Recently by Peter Schiff: No Exit — Stage Left or Right
In a CNBC debate last week, former Labor Secretary Robert Reich presented a set of contradictory beliefs that unfortunately reflect the conventional wisdom of modern economists. In a discussion with Wall Street Journal columnist Stephen Moore, Reich correctly and comprehensively listed the reasons why American consumers could spend so lavishly before the crash of 2008 and why they can no longer keep up the pace. But instead of making the logical conclusion that former levels of spending were unsustainable and that spending should now reflect current conditions, he advocated that government take on additional debt so that tapped out consumers can spend like they used to.
To achieve this, Reich called for lowering taxes on working Americans and raising taxes on the rich. He argued that middle-income Americans are more likely to spend additional dollars while the rich are more likely to save and invest. As a demand-side economist, Reich made clear that spending is superior to savings and investing as a catalyst for growth.
To put it simply: Reich believes that the cart pushes the horse. In his worldview, businesses produce goods and services simply because consumers spend. Therefore, anything that increases spending fuels growth. Unfortunately, he fails to see what should be strikingly obvious: capital formation must precede production, which then allows for consumption.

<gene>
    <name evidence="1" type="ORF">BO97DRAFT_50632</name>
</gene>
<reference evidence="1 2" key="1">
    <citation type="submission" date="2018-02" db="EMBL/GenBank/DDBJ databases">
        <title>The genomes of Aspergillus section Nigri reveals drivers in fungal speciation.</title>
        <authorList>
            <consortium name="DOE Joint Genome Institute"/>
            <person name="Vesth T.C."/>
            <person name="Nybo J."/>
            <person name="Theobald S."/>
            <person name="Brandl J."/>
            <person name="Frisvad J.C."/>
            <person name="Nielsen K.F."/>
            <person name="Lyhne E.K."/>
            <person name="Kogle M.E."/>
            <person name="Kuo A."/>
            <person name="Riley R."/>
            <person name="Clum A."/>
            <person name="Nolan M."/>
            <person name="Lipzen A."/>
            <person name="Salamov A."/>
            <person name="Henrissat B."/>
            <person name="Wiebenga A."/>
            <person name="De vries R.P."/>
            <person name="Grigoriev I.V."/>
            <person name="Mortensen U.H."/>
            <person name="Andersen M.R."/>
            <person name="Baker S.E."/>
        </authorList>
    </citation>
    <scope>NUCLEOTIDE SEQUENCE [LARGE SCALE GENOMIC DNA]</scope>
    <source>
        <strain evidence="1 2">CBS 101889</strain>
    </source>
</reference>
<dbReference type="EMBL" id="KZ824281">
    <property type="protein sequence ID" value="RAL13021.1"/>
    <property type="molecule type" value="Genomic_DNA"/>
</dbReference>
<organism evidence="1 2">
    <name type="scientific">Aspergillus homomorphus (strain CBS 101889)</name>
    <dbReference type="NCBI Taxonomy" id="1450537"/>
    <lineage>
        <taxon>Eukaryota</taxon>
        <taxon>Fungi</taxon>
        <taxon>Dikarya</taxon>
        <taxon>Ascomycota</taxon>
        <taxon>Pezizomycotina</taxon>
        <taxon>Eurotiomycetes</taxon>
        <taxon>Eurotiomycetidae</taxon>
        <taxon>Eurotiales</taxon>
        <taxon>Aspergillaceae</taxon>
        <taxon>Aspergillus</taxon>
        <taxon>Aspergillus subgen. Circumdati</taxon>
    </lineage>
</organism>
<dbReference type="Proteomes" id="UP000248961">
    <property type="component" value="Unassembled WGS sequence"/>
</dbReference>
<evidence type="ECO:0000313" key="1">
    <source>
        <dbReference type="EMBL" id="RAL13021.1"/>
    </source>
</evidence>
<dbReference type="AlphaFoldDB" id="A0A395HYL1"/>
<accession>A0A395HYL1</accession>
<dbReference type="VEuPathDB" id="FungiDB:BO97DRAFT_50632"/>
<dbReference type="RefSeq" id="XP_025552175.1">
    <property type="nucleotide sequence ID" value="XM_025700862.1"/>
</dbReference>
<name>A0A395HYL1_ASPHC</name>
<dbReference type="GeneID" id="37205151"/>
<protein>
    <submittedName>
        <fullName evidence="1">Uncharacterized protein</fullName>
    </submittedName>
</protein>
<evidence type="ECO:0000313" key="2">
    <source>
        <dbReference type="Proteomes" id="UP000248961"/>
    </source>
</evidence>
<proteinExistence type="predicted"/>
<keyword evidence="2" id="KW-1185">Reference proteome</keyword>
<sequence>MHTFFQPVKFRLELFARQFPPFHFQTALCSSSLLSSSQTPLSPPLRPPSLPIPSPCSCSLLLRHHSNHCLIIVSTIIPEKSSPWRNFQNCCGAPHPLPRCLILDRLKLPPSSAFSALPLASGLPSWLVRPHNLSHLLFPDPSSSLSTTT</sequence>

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In a complex society like ours, those relationships are hard to see. However, if we break it down to a simpler level, it becomes more obvious (as I try to accomplish in my new book: How an Economy Grows and Why it Crashes). For example, let’s take a look at a simple barter-based economy consisting of only three people: a butcher, a baker, and a candlestick maker.
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If the candlestick maker wants cake, he can’t simply demand that the baker hand it over. The cake needs to be produced, and the baker has to expend labor and material to produce it. Unless the candlestick maker offers the baker something of value in exchange, the cakes won’t get baked. The ability of the candlestick maker to demand cake from the baker is a function of his ability to supply candles to trade. Without production, consumption can’t occur.
What if the candlestick maker gets sick and produces no candles? As the baker would be unwilling to give his cakes away, he would likely stop baking cakes for the candlestick maker. Economic activity would naturally contract until the candlestick maker recovers.
But according to Reich, if the candlestick maker doesn’t have anything to trade, the government should step in and give him candles. But where will the government get them? It could take them from the candlestick maker; but if he is not making candles, how will he pay the tax? Even if there were a few candles left to tax, any that the government took would simply transfer demand from the candlestick maker to the government. No new demand is created.